Jill Soloway’s ‘Transparent’ has elevated transgender issues to the mainstream, showing the industry that audiences are more than ready to see shows about characters that are more complex, than cookie-cutter. Shonda Rhimes has single-handedly revolutionized prime time TV with her internationally-lauded shows that put women, people of color and LGBTQ characters front and center in a nuanced, authentic way, instead of the tokenism we are so sick of seeing.
Jenji Kohan’s ‘Orange Is The New Black’ has proven by it’s multiple industry awards that viewers not only enjoy a show focused entirely on women (and especially LGBTQ, older, and ethnic women), but we have been waiting for a long time for something like this.
Mindy Kaling’s ‘The Mindy Project’ sends a message to every average-sized woman of color that what they have to say, and their lived experiences, are just as important as all the others. So much so, that they too deserve prime time status instead of the “other-ing” we see a lot of.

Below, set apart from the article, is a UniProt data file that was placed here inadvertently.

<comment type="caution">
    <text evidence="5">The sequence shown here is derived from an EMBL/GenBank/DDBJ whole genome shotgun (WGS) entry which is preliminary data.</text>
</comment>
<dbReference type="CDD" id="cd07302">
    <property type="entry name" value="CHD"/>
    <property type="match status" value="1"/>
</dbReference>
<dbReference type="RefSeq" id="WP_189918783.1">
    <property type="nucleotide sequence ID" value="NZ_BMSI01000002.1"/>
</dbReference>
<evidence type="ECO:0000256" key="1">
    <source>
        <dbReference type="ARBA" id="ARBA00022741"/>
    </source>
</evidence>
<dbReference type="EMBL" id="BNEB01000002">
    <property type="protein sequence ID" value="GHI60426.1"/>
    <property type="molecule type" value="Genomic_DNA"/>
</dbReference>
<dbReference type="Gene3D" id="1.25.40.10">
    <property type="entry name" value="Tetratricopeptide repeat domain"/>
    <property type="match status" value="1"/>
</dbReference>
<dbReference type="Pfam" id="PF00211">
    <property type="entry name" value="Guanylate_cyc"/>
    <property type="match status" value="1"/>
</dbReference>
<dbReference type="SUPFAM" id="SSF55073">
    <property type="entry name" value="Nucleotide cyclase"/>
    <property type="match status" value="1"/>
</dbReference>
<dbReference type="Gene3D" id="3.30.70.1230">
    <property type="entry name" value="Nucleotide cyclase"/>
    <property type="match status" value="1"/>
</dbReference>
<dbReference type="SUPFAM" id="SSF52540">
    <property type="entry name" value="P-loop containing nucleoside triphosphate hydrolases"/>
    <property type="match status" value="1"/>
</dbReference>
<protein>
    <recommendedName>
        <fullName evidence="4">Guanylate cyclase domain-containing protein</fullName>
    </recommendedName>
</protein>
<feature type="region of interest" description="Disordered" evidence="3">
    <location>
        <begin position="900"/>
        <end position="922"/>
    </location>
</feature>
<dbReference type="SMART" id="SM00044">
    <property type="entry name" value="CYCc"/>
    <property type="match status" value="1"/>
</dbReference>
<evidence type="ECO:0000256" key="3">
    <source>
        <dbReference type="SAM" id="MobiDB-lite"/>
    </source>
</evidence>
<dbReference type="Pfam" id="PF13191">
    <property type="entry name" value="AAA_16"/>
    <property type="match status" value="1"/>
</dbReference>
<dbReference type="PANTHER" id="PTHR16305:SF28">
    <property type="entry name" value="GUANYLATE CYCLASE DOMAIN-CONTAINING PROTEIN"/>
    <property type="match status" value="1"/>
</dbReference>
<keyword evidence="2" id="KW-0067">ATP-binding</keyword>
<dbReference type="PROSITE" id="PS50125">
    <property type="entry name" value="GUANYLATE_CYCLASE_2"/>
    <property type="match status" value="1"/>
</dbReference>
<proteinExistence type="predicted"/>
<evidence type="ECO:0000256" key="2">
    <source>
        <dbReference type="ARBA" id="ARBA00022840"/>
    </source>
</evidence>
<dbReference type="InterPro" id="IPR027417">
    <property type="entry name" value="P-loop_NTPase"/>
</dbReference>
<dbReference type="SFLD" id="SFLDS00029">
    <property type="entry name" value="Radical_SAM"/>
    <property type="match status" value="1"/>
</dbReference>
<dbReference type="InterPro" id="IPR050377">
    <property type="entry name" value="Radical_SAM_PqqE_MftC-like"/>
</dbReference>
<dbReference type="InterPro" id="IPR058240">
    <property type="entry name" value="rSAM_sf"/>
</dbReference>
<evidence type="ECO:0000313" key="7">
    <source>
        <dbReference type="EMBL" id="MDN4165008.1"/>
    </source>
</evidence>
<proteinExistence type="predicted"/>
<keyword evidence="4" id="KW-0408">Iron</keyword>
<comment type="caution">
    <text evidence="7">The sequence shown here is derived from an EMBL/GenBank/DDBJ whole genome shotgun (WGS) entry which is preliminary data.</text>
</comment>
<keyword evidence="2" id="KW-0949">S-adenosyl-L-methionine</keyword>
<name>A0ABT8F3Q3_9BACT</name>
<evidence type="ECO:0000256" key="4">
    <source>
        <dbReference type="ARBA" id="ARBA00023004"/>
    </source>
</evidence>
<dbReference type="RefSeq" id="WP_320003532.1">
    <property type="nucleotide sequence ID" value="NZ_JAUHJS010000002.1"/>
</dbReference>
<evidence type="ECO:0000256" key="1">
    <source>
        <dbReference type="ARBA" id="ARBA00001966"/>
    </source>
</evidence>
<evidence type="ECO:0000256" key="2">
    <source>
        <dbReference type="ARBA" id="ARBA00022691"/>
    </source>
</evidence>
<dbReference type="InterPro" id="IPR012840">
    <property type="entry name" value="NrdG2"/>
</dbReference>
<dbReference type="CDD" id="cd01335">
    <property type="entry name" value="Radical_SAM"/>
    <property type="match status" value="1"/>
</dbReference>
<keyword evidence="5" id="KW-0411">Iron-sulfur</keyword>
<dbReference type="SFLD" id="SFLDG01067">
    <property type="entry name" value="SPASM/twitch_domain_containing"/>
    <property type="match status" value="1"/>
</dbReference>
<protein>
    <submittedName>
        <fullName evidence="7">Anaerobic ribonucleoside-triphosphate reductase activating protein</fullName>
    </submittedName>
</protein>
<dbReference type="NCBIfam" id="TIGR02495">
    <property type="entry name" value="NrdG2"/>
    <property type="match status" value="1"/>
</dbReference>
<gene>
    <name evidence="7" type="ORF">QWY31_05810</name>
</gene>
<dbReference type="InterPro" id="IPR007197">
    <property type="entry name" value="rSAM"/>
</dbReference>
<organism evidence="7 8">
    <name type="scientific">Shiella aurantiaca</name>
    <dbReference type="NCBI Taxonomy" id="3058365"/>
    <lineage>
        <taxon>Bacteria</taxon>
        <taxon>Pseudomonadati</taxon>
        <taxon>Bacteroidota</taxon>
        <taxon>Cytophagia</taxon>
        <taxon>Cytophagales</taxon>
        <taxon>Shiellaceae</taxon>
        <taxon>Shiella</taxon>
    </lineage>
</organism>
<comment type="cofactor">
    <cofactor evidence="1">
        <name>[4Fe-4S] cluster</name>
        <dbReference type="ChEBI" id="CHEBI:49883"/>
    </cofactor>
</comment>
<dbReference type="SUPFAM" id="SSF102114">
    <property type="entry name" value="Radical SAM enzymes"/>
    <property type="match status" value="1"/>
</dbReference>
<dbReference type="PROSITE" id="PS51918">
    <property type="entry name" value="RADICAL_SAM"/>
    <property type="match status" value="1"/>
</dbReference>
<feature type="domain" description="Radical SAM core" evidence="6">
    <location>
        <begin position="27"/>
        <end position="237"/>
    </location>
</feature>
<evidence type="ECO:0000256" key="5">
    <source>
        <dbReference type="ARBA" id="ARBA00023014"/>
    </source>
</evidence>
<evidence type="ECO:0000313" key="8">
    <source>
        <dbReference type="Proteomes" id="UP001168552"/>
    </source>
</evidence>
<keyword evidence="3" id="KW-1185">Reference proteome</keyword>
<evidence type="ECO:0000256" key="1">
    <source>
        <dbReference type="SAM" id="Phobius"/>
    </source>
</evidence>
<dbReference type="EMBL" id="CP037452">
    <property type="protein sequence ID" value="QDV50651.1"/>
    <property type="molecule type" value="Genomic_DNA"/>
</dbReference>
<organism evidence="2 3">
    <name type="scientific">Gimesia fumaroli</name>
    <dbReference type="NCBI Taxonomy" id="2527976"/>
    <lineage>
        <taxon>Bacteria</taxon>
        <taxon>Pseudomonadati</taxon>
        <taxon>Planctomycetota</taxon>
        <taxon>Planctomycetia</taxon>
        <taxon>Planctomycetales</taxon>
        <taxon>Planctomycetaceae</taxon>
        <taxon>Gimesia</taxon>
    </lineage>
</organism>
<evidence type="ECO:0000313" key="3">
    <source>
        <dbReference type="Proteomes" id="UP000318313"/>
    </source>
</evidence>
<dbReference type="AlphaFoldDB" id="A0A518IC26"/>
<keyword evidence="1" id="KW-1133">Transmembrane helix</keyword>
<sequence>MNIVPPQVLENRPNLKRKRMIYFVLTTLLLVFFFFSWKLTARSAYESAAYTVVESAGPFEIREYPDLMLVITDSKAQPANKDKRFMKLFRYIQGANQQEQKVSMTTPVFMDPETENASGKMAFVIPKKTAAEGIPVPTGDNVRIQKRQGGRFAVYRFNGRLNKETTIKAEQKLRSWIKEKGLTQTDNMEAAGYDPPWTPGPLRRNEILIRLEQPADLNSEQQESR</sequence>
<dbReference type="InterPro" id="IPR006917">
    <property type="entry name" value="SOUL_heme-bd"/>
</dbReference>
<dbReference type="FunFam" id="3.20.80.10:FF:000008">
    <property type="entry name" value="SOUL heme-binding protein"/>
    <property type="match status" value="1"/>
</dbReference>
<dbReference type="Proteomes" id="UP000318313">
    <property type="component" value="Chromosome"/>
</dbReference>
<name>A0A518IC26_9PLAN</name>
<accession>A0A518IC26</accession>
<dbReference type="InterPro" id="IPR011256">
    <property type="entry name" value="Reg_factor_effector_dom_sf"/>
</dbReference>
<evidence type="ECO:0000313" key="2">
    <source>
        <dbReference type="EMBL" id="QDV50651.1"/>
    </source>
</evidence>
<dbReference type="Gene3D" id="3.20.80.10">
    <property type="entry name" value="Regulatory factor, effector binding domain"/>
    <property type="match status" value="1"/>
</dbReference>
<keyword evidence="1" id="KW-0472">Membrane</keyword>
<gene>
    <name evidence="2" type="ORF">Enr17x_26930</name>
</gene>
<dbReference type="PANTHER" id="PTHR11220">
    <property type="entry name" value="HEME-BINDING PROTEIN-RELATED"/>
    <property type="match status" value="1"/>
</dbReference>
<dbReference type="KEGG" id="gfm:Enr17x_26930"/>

And more recently, Issa Rae’s ‘Insecure’ is sending a message to major networks that having a show created, written by and starring a black woman, as well as a cast made up of mostly women and minorities, should not be seen as a threat to the “old guard” of the entertainment industry. Rather, it is a solid and encouraging reminder of the diversity it is representing in the real world.
Like Jill Soloway said at the recent Emmy Awards when she accepted her second statue for directing on ‘Transparent’, when women are given opportunity to showcase their stories and stories that have been excluded by the mainstream, “you change the world”.